4. If you are forced to use a publicly available or shared wireless network, use a Virtual Private Network (VPN) application. This widely available and easy to use technology creates a secure tunnel within the Internet traffic and encrypts data from end-to-end, including masking that data from the Internet Service Provider (ISP).

cyber self-defense practices: Securing Text, Audio, Video, and Email

According to a 2019 study, texting is a more popular form of communication than both emails and phone calls. The overwhelming use of this technology naturally creates a false sense of trust and security that can result in the exchange of sensitive, or potentially embarrassing information that can be compromised and used for extortion purposes. 

The best and easiest way to secure against this threat is to move to a secure texting application. The key features to look for in one of these applications is end-to-end encryption that ensures not even the provider can decrypt the messages being exchanged. Also, make sure the feature to encrypt audio and video conversations is included. With free and effective applications that provide this level of security in communications to anyone, there is no excuse to be texting or calling unencrypted.

Turning to email, the recommendation of encryption will remain one of the easiest and most effective security solutions. Just as with text and audio, there are several effective and free applications for encrypting emails that ensure the contents of an email cannot be compromised, even if the host network or email provider is.

Passwords and Multi-Factor Authentication (MFA)
The greatest weakness in most user’s security is bad and recycled passwords. Simple passwords can often be hacked in no more than a few hours. Worse yet, most people use the same credentials (username and password) for multiple websites or applications. This means that, if one account is compromised, the threat actor is likely to gain access to additional accounts by using the same credentials.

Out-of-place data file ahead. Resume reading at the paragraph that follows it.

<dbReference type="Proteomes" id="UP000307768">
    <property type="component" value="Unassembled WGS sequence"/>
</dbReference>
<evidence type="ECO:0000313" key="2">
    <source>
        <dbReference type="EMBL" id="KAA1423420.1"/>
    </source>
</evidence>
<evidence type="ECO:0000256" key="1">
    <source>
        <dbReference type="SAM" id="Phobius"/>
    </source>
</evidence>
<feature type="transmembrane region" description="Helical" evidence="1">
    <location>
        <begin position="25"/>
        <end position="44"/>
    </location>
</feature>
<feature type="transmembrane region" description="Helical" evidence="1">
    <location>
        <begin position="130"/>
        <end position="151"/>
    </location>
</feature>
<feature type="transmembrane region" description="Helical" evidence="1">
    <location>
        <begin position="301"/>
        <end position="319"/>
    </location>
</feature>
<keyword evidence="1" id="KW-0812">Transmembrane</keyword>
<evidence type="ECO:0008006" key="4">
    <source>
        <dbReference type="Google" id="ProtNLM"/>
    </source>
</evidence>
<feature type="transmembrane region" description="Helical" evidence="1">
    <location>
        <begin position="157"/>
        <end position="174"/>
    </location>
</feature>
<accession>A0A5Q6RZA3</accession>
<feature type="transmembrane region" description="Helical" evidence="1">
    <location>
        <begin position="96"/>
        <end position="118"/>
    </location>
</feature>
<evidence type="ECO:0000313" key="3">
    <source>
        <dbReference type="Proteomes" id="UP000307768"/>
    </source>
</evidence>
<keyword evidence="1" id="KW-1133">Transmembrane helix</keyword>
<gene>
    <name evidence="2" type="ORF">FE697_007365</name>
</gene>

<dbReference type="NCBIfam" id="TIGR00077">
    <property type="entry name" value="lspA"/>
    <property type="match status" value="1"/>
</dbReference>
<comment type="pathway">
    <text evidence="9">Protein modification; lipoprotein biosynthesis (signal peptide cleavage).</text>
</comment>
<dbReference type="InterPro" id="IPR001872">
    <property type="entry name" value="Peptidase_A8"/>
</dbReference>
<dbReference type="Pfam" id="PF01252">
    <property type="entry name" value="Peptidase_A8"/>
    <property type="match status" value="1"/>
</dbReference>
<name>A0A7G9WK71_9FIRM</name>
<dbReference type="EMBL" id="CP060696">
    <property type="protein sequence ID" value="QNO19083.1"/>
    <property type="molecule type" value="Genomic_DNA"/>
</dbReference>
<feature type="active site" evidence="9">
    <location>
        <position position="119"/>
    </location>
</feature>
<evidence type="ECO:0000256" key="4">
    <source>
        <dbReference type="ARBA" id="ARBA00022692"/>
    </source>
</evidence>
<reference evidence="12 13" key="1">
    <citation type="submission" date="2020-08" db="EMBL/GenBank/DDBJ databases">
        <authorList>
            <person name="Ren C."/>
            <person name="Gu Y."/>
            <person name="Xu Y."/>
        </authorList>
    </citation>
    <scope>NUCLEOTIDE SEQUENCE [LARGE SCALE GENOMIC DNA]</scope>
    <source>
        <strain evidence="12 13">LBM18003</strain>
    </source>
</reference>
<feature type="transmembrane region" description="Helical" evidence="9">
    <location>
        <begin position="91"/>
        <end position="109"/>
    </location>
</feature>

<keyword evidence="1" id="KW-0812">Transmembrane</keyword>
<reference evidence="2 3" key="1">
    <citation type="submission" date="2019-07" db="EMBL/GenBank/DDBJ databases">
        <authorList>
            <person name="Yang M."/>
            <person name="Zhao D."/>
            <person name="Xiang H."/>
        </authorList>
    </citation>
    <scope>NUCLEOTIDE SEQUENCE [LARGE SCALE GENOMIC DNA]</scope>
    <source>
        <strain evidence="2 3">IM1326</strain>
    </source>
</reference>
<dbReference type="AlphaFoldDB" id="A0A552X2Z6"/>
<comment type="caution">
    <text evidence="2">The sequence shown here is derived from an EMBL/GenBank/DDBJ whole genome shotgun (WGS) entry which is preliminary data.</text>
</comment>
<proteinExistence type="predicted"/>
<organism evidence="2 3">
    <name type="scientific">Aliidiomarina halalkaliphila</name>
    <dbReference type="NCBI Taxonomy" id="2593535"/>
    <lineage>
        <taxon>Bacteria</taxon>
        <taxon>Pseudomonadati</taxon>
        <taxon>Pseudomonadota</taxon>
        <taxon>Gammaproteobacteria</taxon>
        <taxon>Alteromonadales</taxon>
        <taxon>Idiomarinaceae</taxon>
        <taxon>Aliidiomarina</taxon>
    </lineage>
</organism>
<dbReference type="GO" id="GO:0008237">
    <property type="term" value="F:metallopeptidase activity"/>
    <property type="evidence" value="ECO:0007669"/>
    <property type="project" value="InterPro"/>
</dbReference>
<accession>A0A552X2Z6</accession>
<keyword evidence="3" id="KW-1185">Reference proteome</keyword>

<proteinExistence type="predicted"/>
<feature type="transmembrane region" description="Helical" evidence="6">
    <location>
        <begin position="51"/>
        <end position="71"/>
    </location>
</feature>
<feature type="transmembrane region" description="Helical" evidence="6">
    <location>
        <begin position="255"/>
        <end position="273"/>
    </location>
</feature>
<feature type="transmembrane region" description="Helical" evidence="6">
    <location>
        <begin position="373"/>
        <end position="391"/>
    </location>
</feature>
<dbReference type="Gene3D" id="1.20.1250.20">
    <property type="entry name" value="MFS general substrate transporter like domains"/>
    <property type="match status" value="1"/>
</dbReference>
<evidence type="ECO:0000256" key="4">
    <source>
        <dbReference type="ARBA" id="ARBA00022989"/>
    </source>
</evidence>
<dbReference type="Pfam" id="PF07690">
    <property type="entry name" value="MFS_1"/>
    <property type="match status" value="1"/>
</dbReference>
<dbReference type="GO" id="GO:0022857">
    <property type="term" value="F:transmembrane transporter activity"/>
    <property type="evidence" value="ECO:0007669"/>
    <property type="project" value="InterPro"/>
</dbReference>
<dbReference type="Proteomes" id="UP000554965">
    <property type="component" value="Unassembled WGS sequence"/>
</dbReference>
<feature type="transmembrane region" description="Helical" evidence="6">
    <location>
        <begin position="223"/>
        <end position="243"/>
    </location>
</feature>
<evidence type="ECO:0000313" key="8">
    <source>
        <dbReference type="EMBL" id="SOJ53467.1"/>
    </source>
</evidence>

While strong passwords with as few as 9-12 characters can be remarkably secure (see chart above), most users remain unwilling to create or memorize more than one such password. There are two viable and easy to implement solutions for password insecurity.

  • Password managers generate and store passwords that are virtually impossible to hack and empower clients to stop re-using the same passwords across several platforms or accounts. Instead, a user needs only to memorize one “master password” to gain access to their password manager. Several password manager applications are on the market today for little or no cost.

  • Multi-Factor Authentication software requires users to prove their identity in two or more ways before granting access to accounts, sensitive information, systems, or applications. This process ensures that, even if a password is compromised – through a large data breach, for instance – a threat actor still cannot access a potential victim’s account. Instead, the threat actor is challenged to supply the MFA code and denied access when they cannot. There are several respected and free MFA options on the market today, including offerings by Google, Microsoft, and those integrated into some password managers.

CYBER SELF-DEFENSE, IT IS NOT COMPLICATED

Whether you are technical or not, committing to cyber self-defense is an increasingly effective way to minimize the risks that certainly lurk. With all the free tools offered and all the techniques to put into action, there is no reason you should not be the protector of your information. Cyber self-defense is not complicated. 


A.J. Nash